NEW YORK (TheStreet) -- For The Wolfpack, a documentary film about six brothers growing up in their odd and oppressive home in New York's Lower East Side, finding financial success may be as bewildering as the story itself.
Filmmakers and distributors have more options than ever for making back the investment on their projects -- but that doesn't ensure success.
The Wolfpack was developed over several years by its director Crystal Moselle, a graduate of the School of Visual Arts in New York, after meeting the subjects of her documentary walking the city's sidewalks. After earning a spot at this year's Sundance Film Festival and then winning its grand jury selection for best documentary, The Wolfpack's distribution rights were acquired over the winter by Magnolia Pictures, the New York-based film company known for titles including Alex Gibney's Steve Jobs: The Man in the Machine and Blackfish.
The Wolfpack's distribution is slated to begin in selected national theaters beginning in mid-June. After its theatrical release, the plan calls for releasing the film to a video on-demand service.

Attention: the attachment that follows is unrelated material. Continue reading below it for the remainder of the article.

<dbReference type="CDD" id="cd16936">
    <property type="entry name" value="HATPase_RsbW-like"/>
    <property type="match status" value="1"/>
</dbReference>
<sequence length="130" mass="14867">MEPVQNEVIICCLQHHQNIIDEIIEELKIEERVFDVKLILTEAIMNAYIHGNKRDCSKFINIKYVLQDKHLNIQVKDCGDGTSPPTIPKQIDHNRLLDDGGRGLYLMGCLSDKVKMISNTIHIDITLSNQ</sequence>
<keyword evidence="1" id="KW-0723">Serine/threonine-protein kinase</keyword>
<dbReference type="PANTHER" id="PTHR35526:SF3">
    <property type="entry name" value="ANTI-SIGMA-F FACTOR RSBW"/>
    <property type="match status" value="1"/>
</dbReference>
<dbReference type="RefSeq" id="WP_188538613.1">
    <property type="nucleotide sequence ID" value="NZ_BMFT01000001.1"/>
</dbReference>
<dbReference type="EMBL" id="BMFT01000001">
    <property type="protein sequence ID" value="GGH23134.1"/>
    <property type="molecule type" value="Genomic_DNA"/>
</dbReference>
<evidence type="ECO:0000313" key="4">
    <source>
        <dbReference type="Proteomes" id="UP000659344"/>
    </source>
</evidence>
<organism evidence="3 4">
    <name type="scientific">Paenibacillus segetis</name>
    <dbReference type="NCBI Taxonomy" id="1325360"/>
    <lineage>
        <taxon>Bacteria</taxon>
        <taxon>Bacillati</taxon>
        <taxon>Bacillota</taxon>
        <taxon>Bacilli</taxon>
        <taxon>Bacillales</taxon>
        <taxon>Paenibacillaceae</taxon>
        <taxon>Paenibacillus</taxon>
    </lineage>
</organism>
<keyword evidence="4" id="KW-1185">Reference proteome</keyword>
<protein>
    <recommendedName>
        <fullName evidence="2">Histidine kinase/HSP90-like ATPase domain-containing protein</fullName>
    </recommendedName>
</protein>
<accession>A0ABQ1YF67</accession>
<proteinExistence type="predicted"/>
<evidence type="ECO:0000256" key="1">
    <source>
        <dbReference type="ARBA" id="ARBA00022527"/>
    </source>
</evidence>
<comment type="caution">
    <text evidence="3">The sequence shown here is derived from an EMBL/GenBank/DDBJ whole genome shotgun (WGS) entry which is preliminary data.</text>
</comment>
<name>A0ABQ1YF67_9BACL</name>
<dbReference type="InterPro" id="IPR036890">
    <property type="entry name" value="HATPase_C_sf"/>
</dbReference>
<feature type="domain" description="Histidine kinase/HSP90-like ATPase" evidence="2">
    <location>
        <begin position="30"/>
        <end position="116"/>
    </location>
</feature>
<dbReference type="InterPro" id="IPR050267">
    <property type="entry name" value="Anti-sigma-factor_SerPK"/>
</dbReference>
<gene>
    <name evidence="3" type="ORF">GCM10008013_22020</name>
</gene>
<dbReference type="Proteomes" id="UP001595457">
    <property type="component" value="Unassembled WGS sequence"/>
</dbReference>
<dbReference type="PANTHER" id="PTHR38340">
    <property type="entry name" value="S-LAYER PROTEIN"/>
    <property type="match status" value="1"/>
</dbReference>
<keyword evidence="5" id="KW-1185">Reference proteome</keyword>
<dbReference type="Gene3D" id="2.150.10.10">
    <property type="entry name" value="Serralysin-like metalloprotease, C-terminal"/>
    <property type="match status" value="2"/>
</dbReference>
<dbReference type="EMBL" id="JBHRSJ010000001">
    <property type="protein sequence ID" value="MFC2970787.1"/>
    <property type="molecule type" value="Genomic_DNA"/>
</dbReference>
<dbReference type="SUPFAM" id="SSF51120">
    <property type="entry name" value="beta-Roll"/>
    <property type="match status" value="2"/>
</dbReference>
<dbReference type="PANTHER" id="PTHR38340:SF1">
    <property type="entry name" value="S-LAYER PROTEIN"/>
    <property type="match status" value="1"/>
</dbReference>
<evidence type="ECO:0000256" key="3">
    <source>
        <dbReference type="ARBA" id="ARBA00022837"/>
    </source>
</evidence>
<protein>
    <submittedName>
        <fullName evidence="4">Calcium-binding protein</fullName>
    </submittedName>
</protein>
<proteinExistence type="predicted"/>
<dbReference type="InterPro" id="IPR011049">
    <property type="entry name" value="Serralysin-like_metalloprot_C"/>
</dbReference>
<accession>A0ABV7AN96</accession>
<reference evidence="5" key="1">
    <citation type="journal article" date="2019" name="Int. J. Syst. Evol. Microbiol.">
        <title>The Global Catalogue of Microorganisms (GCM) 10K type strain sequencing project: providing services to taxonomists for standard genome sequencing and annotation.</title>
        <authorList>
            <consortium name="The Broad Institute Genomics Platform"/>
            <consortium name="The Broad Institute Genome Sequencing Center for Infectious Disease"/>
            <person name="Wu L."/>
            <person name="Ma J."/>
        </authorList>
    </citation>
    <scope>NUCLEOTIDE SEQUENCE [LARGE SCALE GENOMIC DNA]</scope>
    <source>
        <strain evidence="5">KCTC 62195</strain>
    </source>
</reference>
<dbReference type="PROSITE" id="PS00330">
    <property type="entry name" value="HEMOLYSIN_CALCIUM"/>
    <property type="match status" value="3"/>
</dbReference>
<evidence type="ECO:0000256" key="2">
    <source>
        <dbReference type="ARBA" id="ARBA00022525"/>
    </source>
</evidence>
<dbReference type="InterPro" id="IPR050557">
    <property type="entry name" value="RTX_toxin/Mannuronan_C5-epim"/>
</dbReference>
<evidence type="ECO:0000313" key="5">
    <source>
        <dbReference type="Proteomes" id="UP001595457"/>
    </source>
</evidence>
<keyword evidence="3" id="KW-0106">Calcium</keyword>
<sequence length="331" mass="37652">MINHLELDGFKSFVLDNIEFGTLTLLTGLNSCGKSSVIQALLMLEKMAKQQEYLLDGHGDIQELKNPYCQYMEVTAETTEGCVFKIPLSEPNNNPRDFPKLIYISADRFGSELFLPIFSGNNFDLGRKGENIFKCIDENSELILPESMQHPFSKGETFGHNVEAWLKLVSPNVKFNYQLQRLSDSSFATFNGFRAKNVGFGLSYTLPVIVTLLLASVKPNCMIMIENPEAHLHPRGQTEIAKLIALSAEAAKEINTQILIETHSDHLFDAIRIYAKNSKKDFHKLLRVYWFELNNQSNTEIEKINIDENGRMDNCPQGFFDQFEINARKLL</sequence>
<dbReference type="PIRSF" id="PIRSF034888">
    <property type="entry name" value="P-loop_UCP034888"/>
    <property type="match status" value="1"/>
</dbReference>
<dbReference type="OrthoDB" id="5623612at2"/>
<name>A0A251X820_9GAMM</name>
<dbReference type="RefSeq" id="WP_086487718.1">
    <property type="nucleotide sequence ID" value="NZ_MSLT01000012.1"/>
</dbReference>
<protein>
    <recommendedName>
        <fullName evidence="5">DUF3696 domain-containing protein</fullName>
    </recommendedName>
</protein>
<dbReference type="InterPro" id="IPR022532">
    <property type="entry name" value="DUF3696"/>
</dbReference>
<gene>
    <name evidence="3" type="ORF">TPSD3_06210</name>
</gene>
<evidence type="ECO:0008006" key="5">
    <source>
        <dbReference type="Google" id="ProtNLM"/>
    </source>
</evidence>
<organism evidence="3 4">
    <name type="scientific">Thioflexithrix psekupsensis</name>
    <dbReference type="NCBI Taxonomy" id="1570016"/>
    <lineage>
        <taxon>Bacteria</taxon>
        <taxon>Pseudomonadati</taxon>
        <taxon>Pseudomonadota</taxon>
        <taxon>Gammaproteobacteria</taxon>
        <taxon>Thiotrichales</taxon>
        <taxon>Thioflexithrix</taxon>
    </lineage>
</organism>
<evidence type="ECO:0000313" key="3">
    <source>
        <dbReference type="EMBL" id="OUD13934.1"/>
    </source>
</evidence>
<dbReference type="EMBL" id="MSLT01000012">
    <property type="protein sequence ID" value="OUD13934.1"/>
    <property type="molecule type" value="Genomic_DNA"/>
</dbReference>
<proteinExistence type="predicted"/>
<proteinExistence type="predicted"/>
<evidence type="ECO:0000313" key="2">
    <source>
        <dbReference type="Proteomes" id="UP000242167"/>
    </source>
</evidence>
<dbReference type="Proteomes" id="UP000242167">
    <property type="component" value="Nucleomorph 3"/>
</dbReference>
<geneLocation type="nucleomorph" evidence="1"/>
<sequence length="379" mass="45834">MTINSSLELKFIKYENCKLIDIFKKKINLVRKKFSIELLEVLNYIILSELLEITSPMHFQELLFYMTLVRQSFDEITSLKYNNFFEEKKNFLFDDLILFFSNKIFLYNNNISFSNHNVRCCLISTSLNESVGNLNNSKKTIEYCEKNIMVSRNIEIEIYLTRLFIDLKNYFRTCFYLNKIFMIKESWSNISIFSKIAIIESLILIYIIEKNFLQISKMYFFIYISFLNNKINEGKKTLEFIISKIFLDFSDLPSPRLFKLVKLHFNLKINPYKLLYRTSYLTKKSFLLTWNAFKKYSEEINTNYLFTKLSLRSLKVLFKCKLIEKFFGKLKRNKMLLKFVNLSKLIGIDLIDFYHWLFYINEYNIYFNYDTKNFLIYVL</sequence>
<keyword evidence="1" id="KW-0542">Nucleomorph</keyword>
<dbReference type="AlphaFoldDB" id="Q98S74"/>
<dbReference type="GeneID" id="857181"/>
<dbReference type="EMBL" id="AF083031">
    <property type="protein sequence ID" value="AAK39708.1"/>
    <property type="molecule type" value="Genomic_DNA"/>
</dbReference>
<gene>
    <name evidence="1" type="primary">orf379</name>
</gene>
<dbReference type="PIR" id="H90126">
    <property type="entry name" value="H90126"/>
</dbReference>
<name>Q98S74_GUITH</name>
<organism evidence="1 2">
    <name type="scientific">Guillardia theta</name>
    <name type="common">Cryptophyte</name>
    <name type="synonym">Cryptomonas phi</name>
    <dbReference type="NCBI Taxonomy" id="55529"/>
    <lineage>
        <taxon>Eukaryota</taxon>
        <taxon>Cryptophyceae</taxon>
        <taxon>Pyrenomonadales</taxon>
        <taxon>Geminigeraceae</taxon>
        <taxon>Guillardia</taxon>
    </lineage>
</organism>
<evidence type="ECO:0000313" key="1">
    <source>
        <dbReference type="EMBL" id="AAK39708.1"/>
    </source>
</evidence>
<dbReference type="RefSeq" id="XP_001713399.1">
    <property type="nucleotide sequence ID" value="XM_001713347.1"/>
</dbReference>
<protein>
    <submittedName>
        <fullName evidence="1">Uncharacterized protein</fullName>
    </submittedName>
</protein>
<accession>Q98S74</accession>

Whether or not that will translate into financial reward remains a confounding question for a filmmaker such as Moselle, who bore the brunt of her project's production costs.
"There's not the biggest financial reward when making a documentary," Moselle said Saturday as her film was simultaneously screened on two warehouse rooftops in Brooklyn. "I financed the film for the first three years, and it took four and a half years to make."
Distributors like Magnolia Pictures usually purchase the rights to a film after it's already made, leaving the filmmakers to hope that they'll get their money back. Magnolia makes its money from licensing deals with theaters and online platforms.